Before leaving town for the August recess, Democratic Sens. Bob MenendezRobert (Bob) MenendezPro-Israel organizations should finally seek payback against Iran deal Dems Trump lowers refugee goal to 30,000, he must meet it Blame Senate, not FBI, for Kavanaugh travesty MORE (N.J.) and Joe ManchinJoseph (Joe) ManchinSotomayor: Kavanaugh now part of the Supreme Court ‘family’ Trump to nominate former coal lobbyist Andrew Wheeler as next EPA administrator Schumer reelected as Senate Democratic Leader MORE (W.Va.) joined with Foreign Relations Committee Chairman Bob CorkerRobert (Bob) Phillips CorkerCorker: 'Everything points' to Saudi crown prince ordering Khashoggi's killing CIA concludes Saudi crown prince ordered Khashoggi murder: report  McConnell, Flake clash over protecting Mueller probe MORE (R-Tenn.) and Sens. Marco RubioMarco Antonio RubioHillary advisers battle over whether she’ll run in 2020 Rubio defends '3 point kick' analogy: 'You think everyone who follows politics knows what a field goal is?' Lawmakers to introduce bipartisan bill targeting China's treatment of Muslims MORE (R-Fla.), Tom CottonThomas (Tom) Bryant CottonSenate barrels toward showdown over Trump's court picks Trump set to have close ally Graham in powerful chairmanship McConnell: Criminal justice bill unlikely this year MORE (R-Ark.) and Dan Sullivan (R-Alaska) on a bill that would renew the Iran Sanctions Act and also add new mandatory sanctions and limits on the White House’s ability to waive the restrictions.

The White House has warned lawmakers against additional sanctions or restrictions on the president's power. However, it has also urged Congress not to rush to pass new sanctions until the December deadline is nearer, seemingly so as not to inflame tensions with Iran.

The Iran Sanctions Act expires at the end of the year, and renewal is likely to be a top issue for lawmakers on Capitol Hill this autumn. Legislators contend that the law is essential to be able to put sanctions back in place should Iran break its terms of the nuclear accord.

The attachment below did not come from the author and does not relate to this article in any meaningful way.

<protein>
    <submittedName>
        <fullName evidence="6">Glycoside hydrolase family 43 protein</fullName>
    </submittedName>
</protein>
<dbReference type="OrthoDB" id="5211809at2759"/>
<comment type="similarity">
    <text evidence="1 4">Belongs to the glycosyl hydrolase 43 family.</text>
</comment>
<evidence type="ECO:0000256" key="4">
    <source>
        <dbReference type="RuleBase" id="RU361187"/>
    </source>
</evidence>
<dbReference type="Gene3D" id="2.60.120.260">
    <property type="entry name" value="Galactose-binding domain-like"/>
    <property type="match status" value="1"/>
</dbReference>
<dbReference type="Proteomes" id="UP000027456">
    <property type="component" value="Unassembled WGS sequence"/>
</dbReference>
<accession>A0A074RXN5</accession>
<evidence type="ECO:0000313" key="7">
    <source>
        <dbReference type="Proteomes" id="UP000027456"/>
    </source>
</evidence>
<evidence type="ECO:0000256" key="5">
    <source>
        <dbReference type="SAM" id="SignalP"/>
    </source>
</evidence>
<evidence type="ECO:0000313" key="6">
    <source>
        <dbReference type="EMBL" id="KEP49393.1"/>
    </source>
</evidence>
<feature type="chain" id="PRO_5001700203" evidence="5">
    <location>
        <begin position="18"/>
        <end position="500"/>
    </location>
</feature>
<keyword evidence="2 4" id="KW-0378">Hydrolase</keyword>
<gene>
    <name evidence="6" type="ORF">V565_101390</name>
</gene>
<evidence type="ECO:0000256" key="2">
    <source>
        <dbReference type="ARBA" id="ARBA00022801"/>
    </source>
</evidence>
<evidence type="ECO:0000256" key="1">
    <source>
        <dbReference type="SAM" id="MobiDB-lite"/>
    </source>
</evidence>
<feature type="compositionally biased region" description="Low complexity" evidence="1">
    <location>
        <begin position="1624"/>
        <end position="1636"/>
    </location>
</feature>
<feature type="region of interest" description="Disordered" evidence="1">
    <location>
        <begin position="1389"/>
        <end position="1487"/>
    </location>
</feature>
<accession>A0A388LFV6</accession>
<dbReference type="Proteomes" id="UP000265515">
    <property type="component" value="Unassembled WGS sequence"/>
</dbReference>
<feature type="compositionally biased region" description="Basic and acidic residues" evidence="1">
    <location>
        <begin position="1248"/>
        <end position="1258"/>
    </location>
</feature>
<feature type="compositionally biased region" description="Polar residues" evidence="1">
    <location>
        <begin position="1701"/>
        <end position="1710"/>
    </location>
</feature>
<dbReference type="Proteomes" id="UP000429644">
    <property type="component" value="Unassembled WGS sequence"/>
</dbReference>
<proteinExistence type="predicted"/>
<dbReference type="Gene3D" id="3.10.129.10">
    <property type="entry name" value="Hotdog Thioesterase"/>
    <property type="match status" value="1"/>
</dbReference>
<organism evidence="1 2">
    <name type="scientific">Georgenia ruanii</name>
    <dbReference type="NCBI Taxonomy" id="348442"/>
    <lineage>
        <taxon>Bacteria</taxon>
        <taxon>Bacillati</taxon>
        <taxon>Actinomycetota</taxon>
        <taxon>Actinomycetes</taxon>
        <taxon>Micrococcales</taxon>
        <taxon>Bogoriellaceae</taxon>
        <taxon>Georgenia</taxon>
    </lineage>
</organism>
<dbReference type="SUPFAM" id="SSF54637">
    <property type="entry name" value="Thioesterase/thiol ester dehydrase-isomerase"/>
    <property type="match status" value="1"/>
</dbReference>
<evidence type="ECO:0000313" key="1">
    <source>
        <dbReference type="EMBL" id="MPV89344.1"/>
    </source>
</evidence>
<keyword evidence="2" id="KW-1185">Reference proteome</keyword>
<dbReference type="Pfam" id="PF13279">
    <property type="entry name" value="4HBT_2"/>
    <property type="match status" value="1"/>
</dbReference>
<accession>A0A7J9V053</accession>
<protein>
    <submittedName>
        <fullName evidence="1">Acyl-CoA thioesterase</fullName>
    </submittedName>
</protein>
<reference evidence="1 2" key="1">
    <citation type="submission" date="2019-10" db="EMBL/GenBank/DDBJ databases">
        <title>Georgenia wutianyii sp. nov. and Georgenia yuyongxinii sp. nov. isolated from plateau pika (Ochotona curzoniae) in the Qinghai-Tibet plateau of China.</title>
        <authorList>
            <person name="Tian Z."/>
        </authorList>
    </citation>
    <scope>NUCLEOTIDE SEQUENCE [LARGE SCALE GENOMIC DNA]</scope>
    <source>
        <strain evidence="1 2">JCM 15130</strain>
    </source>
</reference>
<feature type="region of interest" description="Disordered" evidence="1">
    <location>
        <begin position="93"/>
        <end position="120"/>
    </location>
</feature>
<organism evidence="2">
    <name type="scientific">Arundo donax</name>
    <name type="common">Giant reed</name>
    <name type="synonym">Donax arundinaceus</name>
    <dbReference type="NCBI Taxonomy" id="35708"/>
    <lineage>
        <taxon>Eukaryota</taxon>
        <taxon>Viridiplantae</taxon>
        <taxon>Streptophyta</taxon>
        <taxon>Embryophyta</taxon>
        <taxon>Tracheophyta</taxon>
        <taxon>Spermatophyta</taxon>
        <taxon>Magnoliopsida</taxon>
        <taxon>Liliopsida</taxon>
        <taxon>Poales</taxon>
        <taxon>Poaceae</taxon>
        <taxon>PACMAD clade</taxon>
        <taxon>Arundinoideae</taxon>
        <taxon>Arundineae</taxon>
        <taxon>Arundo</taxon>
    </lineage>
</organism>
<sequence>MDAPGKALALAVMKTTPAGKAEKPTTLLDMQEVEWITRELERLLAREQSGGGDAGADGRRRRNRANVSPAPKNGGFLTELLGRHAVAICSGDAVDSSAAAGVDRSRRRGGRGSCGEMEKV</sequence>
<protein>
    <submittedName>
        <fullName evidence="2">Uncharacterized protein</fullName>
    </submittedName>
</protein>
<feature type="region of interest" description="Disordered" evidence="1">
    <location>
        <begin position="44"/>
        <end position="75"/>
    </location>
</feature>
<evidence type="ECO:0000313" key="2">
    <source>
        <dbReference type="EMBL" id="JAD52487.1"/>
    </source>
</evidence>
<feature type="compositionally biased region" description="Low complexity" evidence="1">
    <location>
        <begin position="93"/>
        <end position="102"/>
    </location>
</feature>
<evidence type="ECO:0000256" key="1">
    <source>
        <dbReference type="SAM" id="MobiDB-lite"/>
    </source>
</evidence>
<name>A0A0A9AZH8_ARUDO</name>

That deal, which went into full effect in January, lifts international sanctions on Iran’s energy and financial sectors in exchange for limits on its ability to produce a nuclear weapon.

Clinton has taken credit for laying the groundwork of the nuclear deal with Iran while serving as secretary of State, and the issue has been a point of contention between her and Republican presidential nominee Donald TrumpDonald John TrumpBroward County official Brenda Snipes submits resignation after criticism Retired lieutenant general tears into Trump over attacks against Navy SEAL: 'Disgusting' Senate barrels toward showdown over Trump's court picks MORE, who has promised to shred the deal if elected.

The accord was never very popular among Americans, and public attitudes may have turned further against it in recent months, following continued aggression by Iran and stories that appear to show the Obama administration as overly eager to reach a deal. On Thursday, a think tank led by a former United Nations weapons inspector claimed that the U.S. and other countries secretly exempted Iran from certain responsibilities under the deal in order to have implementation done on time.

Critics of the agreement say that additional sanctions are necessary to punish Iran for continued human rights abuses, ballistic missile tests and other aggressive acts.

Defenders of the deal have worried, however, that new sanctions could be seen as an attempt to undermine the accord and might end up scuttling it.

In his statement on Thursday, Lehrich maintained that Clinton, if elected, would not hesitate to employ new sanctions against Iran if they were called for.  

“As president, she will also continue to enforce, and strengthen as necessary, sanctions on Iran's support for terrorism, human rights abuses and ballistic missile activity," he said.